The New Victory Theater, an historic theater in Times Square that presents a wide range of performing arts for children and families, has made significant progress in its building to improve energy efficiency and indoor air quality as evidenced by its recent selection for an EPA Small Business Energy Smart Award. In 2001, the Theater had an energy audit done by the New York State Energy Research and Development Authority and acted on its recommendations. As a result, the Theater has achieved a 25% decrease in its electricity and gas use over a six-month period, and save $10,000 annually. The electricity and gas reductions also mean a reduction of nearly 104,000 pounds of CO2 emissions. The Theater also educates suppliers and service contracts by insisting on greener products.

Shooting Range Initiative Team
In 2001, EPA Region 2 published a manual of best management practices that outdoor shooting range owners can use to reduce or eliminate lead contamination at their facilities. Essential to the success of the project was the Shooting Range Initiative Team – Mark Begley of the Massachusetts Lead Shot Initiative; Bob Byrne of the Wildlife Management Institute; Jay Clark of the Izaak Walton League; Susan Recce Lamson of the National Rifle Association; Rick Patterson of the National Shooting Sports Foundation; and Dick Peddicord of Dick Peddicord and Company. Formed to peer-review the manual, the team has also been invaluable in conducting outreach to the shooting community. Team members have invited EPA to give presentations on lead management at various national and regional workshops and conferences, enabling the Agency to carry a realistic, if not always popular, message to the participants of their sport.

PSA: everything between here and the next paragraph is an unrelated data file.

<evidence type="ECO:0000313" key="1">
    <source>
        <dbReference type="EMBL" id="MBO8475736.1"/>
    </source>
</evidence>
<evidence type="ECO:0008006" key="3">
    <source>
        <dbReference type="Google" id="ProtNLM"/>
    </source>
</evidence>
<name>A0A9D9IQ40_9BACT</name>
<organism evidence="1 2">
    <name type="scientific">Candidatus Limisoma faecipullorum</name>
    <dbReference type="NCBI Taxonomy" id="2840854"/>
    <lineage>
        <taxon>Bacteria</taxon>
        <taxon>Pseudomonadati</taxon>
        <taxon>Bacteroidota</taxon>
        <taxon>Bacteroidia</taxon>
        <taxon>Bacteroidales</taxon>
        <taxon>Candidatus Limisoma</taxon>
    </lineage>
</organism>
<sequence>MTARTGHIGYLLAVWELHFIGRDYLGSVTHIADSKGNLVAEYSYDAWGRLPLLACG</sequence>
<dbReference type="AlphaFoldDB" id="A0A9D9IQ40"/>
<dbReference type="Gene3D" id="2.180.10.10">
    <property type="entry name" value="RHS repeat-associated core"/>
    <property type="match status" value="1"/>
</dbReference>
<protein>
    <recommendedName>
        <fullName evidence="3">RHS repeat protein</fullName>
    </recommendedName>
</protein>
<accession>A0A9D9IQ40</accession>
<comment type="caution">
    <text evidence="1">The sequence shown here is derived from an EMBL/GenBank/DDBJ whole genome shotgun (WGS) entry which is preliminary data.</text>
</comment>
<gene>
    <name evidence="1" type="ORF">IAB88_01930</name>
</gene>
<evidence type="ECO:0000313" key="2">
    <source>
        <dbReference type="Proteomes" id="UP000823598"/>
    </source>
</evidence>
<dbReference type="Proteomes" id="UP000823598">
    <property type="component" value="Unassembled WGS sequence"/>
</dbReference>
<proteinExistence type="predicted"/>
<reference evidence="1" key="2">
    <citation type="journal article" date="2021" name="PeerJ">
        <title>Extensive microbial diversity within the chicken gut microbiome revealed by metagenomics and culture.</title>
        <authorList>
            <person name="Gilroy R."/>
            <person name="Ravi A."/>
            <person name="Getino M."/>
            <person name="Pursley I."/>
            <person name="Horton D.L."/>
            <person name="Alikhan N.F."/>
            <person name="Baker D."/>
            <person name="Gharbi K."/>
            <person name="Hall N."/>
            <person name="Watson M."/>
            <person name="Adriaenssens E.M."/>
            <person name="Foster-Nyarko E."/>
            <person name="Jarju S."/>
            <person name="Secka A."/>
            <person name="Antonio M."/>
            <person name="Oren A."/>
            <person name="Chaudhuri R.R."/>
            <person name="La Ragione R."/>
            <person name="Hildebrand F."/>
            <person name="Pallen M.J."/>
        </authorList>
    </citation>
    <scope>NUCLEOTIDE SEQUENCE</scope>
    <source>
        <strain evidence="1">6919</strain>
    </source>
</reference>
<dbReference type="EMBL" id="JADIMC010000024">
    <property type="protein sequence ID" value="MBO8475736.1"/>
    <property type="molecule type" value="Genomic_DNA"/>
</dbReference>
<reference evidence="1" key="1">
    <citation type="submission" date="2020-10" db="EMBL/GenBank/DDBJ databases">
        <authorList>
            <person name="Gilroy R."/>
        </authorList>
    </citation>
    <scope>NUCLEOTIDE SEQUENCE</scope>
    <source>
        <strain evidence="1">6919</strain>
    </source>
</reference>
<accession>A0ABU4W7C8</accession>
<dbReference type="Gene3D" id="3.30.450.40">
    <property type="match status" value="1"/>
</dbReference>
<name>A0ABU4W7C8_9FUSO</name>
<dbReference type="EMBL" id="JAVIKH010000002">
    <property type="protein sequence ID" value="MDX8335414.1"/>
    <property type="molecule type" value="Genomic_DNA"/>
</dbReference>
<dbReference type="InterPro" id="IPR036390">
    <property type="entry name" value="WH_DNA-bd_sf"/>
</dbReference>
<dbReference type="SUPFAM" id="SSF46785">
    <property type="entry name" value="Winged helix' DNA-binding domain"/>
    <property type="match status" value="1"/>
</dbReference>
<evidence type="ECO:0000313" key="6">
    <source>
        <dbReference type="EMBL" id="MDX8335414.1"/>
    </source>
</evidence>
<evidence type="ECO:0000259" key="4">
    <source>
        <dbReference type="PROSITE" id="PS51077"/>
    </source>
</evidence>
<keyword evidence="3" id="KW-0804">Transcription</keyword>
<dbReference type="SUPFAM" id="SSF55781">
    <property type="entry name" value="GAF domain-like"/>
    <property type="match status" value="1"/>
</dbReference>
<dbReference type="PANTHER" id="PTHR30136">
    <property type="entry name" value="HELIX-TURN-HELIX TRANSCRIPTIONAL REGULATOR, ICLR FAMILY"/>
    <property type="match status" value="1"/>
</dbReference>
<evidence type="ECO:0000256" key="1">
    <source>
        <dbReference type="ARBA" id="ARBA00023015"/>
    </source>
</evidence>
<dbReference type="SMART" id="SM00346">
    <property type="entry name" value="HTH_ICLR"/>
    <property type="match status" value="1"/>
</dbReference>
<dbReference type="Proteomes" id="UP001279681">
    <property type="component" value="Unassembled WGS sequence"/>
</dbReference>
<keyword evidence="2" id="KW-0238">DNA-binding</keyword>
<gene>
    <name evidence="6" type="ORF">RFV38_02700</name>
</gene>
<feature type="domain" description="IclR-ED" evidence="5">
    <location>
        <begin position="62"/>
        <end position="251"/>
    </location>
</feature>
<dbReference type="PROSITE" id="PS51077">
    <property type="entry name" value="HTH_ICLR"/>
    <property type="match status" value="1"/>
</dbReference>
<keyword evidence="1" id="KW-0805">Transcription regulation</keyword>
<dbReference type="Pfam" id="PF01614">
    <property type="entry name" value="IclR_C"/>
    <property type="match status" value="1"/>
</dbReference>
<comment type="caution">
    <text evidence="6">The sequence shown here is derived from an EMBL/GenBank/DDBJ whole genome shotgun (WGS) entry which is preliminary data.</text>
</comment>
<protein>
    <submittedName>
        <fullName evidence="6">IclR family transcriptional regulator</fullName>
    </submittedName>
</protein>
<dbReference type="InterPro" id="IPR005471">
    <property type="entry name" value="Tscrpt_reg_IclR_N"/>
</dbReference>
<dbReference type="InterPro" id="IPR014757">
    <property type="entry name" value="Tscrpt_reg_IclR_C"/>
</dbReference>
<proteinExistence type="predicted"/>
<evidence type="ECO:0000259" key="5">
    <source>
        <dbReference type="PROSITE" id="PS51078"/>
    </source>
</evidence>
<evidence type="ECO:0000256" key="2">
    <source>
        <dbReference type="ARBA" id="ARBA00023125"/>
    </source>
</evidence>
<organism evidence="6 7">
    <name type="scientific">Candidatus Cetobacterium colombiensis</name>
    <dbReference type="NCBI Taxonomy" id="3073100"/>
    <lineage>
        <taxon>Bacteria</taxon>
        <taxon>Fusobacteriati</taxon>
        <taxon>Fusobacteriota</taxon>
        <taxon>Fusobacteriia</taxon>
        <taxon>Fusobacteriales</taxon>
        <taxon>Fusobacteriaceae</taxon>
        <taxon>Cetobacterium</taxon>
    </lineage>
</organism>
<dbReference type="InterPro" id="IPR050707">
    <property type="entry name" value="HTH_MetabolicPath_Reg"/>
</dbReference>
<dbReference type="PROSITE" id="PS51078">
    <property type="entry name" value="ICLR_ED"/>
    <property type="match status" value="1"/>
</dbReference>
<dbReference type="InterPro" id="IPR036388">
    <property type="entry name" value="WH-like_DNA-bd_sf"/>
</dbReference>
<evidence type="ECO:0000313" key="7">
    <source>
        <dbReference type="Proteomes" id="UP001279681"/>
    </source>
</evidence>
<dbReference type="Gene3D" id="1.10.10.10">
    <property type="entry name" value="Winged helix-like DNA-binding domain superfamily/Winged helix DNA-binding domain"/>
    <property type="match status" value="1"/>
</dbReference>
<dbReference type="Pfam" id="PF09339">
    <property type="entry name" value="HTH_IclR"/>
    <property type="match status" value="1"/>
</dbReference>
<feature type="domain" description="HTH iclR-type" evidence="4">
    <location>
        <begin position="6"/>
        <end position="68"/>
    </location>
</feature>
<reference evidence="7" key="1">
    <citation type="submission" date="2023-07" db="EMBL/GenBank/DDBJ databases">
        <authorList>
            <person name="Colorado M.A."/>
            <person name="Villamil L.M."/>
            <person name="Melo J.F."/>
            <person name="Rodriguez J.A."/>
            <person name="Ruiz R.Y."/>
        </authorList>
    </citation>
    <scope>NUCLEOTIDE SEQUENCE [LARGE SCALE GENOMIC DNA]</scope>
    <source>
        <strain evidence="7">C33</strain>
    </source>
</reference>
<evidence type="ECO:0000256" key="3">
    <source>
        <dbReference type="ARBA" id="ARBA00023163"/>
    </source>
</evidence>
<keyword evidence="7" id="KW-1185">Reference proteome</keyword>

Westchester Land Trust
Bedford Hills, New York